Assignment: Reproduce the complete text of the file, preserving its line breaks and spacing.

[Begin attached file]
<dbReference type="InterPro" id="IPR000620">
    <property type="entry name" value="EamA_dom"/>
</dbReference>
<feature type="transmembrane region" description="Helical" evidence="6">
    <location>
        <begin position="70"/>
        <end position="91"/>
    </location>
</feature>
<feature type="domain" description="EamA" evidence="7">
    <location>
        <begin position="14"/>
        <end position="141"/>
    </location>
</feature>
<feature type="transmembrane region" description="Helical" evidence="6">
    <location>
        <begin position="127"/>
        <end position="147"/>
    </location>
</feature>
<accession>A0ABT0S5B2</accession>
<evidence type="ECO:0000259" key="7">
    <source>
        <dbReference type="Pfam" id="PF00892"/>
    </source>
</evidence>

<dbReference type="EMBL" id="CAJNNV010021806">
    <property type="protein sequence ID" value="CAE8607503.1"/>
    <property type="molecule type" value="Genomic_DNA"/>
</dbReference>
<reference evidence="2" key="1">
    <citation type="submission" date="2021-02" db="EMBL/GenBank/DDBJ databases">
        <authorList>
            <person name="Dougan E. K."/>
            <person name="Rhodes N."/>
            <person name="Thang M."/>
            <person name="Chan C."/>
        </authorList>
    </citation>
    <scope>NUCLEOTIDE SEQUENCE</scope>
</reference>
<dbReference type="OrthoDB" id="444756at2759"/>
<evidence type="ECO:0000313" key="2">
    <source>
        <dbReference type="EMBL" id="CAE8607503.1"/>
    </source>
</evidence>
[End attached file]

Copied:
<dbReference type="InterPro" id="IPR000620">
    <property type="entry name" value="EamA_dom"/>
</dbReference>
<feature type="transmembrane region" description="Helical" evidence="6">
    <location>
        <begin position="70"/>
        <end position="91"/>
    </location>
</feature>
<feature type="domain" description="EamA" evidence="7">
    <location>
        <begin position="14"/>
        <end position="141"/>
    </location>
</feature>
<feature type="transmembrane region" description="Helical" evidence="6">
    <location>
        <begin position="127"/>
        <end position="147"/>
    </location>
</feature>
<accession>A0ABT0S5B2</accession>
<evidence type="ECO:0000259" key="7">
    <source>
        <dbReference type="Pfam" id="PF00892"/>
    </source>
</evidence>

<dbReference type="EMBL" id="CAJNNV010021806">
    <property type="protein sequence ID" value="CAE8607503.1"/>
    <property type="molecule type" value="Genomic_DNA"/>
</dbReference>
<reference evidence="2" key="1">
    <citation type="submission" date="2021-02" db="EMBL/GenBank/DDBJ databases">
        <authorList>
            <person name="Dougan E. K."/>
            <person name="Rhodes N."/>
            <person name="Thang M."/>
            <person name="Chan C."/>
        </authorList>
    </citation>
    <scope>NUCLEOTIDE SEQUENCE</scope>
</reference>
<dbReference type="OrthoDB" id="444756at2759"/>
<evidence type="ECO:0000313" key="2">
    <source>
        <dbReference type="EMBL" id="CAE8607503.1"/>
    </source>
</evidence>